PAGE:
Sticky start in a new slice of history

Cricket Diary; nursery end
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The Independent Online
Alamgir Sheriyar began his career by becoming only the second English player (after the Yorkshireman Herbert Sedgwick in 1905) to take a hat-trick on his first-class debut, for Leicestershire. He may have gained a somewhat wider reputation before a large television audience last summer when he bowled 13 wides against Hampshire in a NatWest Trophy tie which his new county, Worcestershire, lost by 125 runs. Happily, all appears restored in Sheriyar's world and on Friday the 23-year-old left- arm seamer continued a sterling season by taking a career best 6 for 19 as Sussex were skittled for 71 at Arundel. He also took 4 for 44 in the second innings. Sheriyar will be relieved about his progress. Sedgwick, after his spectacular start, played only two more matches.

English cricket has always wanted to have its cake and eat it. Never has this desire been greater. The confection in question, this time, is for real: the England Cricket Cake no less.

This splendid creation was rushed into the shops after Australia were vanquished in the First Test and is both edible and edifying. Of course, despite the advent of the England and Cricket Wales Board, it wouldn't be English cricket if everything had gone smoothly. "Yes, we've already loads of cricket fans on the phone," said Mike Barrett, marketing director of Elisabeth the Chef, the Leamington Spa firm who manufacture the moist genoese sponge filled with raspberry cream and buttered cream and topped with a cricket ball, broken stumps and the ECB logo. "We've sent them free samples."

The trouble has been not the cake but its packaging. This contains logos of each of the 18 first-class counties and no fewer than 15 ECB crests, in case anybody doubts who has licensed it. Excessive maybe but so far, so good. Unfortunately, the photographs are not so precise.

The central image of Dominic Cork is perhaps unfortunate but at the time the box was printed few could predict that he would not play this season. However, it might have been wiser to avoid showing the left-handed Nick Knight (also out of the Test side) batting right-handed and the right- handed Alec Stewart batting left-handed.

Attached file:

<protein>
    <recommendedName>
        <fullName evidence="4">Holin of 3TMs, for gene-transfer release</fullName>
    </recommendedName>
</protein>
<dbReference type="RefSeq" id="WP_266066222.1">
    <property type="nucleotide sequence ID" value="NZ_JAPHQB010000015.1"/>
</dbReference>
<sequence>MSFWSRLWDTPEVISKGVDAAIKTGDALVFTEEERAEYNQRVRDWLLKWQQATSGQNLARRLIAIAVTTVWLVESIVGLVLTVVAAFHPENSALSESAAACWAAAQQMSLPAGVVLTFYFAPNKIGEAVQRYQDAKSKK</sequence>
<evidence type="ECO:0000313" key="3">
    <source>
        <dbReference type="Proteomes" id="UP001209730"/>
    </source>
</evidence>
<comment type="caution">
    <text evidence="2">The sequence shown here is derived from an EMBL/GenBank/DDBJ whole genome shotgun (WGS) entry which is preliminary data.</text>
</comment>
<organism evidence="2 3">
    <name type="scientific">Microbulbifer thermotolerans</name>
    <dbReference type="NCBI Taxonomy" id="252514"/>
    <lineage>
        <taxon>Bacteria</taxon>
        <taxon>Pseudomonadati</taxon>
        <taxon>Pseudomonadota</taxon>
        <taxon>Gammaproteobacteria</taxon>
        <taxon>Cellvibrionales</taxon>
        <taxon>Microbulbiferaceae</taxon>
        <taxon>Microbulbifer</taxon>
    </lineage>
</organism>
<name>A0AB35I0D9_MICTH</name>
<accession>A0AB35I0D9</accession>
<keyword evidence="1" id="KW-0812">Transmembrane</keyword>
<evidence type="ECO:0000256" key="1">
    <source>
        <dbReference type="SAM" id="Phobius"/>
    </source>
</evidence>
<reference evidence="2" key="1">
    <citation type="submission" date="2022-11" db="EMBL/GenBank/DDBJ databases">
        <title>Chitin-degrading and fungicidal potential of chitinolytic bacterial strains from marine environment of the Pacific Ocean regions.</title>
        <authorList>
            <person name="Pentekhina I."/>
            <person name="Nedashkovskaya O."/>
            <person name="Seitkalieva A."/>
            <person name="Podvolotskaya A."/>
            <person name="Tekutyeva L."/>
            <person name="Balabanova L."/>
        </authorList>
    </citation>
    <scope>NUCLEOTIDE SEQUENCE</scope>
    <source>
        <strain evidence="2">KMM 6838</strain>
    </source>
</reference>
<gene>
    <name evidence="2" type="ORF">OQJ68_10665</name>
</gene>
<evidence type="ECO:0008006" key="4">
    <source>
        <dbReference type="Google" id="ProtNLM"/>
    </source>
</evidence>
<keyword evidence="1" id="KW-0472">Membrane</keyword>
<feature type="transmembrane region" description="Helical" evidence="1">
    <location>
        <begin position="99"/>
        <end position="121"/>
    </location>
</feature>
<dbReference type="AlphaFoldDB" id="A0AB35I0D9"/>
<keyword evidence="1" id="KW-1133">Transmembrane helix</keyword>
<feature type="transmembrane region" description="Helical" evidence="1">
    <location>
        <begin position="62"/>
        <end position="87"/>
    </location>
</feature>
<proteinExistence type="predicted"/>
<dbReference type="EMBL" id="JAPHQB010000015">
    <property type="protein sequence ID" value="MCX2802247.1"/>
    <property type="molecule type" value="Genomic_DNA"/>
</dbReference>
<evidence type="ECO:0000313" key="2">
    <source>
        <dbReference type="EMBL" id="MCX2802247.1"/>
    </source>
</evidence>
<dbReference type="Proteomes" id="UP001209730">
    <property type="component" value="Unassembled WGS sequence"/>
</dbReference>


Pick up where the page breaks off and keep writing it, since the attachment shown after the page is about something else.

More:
The cake, available at pounds 6.99 in Sainsburys and, naturally, in Tesco, given the former job as its chairman of the ECB chairman, Lord MacLaurin, is nonetheless selling at around 1,000 a week. This is only slightly fewer than the company's Premier League football cake but about eight times fewer than the Manchester United cake. "Our big push will be in World Cup Year, 1999," said Barrett.

At the home of cricket on Thursday, an unexpected group of cricketers brought their brief tour of England to a close. The party of young men, most of them 15, none older than 16, were taken into the Long Room and on to the hallowed turf.

It was an exciting culmination to the visit by the team from the Langa township in Johannesburg. Their trip did not attract quite the publicity of the Australian tourists but it may have been a seminal part of their cricketing development. Some may be back at Lord's one day as South African Test players.

The Langa tour was under the auspices of the John Passmore Trust, whose founder helped to establish a cricket pitch in the black township in the early Seventies. It was prompted last year when Ian Maclure, retired prep school headmaster and old boy of Winchester College, visited South Africa.

Winchester provided the final opposition of a rain-hit tour in which Langa won one of their nine matches, against Dorset under-15s. Their outstanding player was probably their right- handed opening batsman, Mfusi Nonkonyane, and their enthusiasm for the game was no better demonstrated than at 6am one morning. The boys were being billeted with familes, one of whom happened to have a bowling machine in their back garden. They were surprised to be woken by their guest practising his forward defensive.

In 127 Test innings (after England's first at Old Trafford) England's captain Mike Atherton has now recorded 37 scores in single figures. Such a proportion may not be out of the norm for an opener facing the new ball but Atherton has begun to extend his failures in the first innings of a match.

His five on Friday was the first time that he had not reached double figures in three successive first innings. But he still averages 46.43 in first innings compared to 32.35 in second innings and, despite his justified reputation for match-saving obduracy, only two of his 11 hundreds for England have been made in the second innings.

This season was heralded as Dickie Bird's last on the first-class umpires' list. Not, almost certainly, so. Dickie reaches the mandatory retirement age of 65 next 19 April. By then, if recent years are anything to go by, the first-class season will have started, thus allowing him to continue, as is his desperate wish, for one more summer. But he will have to wait. The ECB's fixtures supremo, John Carr, can do nothing until the revolutionary changes planned for the game are announced on 5 August. If Oxford and Cambridge Universities, who usually start around 12 April, are deprived of first-class status, Dickie may have umpired his last.

Book mark: "Be dedicated and believe in your ability. Also, have an ambition and always strive for it. As a bowler, be positive and always believe you can get the batsman out." So speaks Tony Pigott, chief executive and chief selector at troubled Sussex, in Coaching Tips From The Stars by David Scott in 1990. Clearly Sussex's opposition (they have been dismissed for 54, 67 and 71 in consecutive Championship innings) have been reading it.